Tumor-derived exosomes (TEX) are harbingers of tumor-induced immune suppression: they carry immunosuppressive molecules and factors known to interfere with immune cell functions. By delivering suppressive cargos consisting of proteins similar to those in parent tumor cells to immune cells, TEX directly or indirectly influence the development, maturation, and antitumor activities of immune cells. TEX also deliver genomic DNA, mRNA, and microRNAs to immune cells, thereby reprogramming functions of responder cells to promote tumor progression. TEX carrying tumor-associated antigens can interfere with antitumor immunotherapies. TEX also have the potential to serve as noninvasive biomarkers of tumor progression. In the tumor microenvironment, TEX may be involved in operating numerous signaling pathways responsible for the downregulation of antitumor immunity.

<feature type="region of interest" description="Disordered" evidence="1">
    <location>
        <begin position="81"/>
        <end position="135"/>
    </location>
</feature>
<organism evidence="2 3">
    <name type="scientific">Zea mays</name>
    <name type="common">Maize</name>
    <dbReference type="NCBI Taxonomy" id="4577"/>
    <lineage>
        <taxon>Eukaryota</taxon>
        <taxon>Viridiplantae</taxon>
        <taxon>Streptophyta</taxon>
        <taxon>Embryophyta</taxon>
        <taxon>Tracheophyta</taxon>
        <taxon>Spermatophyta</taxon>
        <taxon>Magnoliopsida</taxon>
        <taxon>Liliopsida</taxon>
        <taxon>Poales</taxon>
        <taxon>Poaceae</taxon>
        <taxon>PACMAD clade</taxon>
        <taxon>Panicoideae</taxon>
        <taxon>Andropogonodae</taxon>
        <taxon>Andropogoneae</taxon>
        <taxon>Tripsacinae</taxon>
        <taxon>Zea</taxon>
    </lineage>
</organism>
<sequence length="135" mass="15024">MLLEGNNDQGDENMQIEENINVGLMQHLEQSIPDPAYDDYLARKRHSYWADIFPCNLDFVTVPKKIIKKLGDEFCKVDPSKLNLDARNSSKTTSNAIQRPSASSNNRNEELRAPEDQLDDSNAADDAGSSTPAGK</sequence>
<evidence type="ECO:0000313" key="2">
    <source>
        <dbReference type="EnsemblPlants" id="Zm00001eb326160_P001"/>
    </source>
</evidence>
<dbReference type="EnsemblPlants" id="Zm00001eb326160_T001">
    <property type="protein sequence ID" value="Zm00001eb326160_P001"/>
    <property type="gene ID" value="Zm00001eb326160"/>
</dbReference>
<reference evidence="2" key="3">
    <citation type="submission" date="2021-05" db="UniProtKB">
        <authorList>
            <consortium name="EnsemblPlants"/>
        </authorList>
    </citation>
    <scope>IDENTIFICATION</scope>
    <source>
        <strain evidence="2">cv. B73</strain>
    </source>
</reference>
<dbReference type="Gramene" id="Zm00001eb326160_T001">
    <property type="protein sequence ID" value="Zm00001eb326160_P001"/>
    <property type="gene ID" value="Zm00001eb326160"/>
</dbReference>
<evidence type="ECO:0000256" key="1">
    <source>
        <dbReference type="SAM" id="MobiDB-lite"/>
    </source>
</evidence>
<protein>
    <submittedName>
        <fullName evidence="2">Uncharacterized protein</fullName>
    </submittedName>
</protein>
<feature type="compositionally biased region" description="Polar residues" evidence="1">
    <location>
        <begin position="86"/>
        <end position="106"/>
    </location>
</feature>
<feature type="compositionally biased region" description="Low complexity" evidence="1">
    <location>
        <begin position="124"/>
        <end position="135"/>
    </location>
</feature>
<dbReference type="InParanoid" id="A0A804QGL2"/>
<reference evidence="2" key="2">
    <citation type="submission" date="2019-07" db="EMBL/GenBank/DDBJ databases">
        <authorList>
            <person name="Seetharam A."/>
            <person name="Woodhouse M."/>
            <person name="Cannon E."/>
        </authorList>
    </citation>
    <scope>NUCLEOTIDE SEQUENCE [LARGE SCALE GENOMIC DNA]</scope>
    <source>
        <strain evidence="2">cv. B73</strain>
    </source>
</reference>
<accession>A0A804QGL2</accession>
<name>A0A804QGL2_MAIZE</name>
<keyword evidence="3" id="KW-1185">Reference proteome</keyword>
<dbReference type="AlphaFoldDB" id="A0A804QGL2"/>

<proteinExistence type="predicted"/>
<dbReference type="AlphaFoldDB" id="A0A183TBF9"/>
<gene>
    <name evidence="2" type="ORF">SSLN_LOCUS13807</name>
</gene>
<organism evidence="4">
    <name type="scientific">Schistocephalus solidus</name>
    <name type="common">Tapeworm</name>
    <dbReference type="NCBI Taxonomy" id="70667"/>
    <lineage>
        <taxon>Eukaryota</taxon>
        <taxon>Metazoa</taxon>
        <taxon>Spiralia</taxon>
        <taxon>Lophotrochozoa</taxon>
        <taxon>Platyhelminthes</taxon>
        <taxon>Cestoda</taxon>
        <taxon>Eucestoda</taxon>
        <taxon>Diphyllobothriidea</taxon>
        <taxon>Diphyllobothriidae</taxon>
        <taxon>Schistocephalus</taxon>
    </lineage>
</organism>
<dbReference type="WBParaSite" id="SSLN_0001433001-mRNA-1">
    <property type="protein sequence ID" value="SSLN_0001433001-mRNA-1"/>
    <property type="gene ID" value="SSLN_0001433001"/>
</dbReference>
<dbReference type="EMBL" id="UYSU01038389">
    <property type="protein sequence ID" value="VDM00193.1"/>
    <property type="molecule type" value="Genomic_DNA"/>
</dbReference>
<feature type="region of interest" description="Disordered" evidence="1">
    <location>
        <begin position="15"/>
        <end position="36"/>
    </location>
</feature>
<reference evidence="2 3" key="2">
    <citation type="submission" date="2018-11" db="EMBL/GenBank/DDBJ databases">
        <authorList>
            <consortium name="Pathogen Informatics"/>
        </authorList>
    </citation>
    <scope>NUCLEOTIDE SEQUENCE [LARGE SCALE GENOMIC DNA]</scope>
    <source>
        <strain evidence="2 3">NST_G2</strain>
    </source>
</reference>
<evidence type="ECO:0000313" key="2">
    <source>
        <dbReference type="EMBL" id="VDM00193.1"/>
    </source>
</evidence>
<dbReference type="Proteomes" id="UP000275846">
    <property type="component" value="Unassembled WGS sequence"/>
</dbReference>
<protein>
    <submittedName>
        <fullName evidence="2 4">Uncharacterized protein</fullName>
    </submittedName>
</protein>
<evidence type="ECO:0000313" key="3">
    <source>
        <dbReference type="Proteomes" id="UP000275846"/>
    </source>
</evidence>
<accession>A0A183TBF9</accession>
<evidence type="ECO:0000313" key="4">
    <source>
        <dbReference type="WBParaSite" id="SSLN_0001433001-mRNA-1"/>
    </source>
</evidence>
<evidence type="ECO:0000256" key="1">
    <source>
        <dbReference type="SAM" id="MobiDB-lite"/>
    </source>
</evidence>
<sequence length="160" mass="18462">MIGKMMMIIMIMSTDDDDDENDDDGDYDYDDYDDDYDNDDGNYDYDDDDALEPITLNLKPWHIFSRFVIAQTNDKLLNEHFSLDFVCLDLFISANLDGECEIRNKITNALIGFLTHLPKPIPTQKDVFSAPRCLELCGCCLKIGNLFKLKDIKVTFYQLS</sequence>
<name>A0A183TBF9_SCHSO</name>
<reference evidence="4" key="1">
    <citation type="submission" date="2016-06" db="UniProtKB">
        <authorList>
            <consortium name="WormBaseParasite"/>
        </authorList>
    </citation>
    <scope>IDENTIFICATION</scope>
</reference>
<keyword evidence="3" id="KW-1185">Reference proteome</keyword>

Theresa L. Whiteside
Electron micrograph of TEX produced by a human head and neck cancer cell line, PCI-13.
TEX were isolated from the cell supernatant by ultracentrifugation. The pelleted TEX were fixed with glutaraldehyde, dehydrated, and embedded in Epon. Ultrathin sections were cut, stained with uranyl acetate, and examined by transmission EM. Note the variation in vesicle sizes. Image courtesy of S. Watkins (University of Pittsburgh, Pittsburgh, Pennsylvania, USA).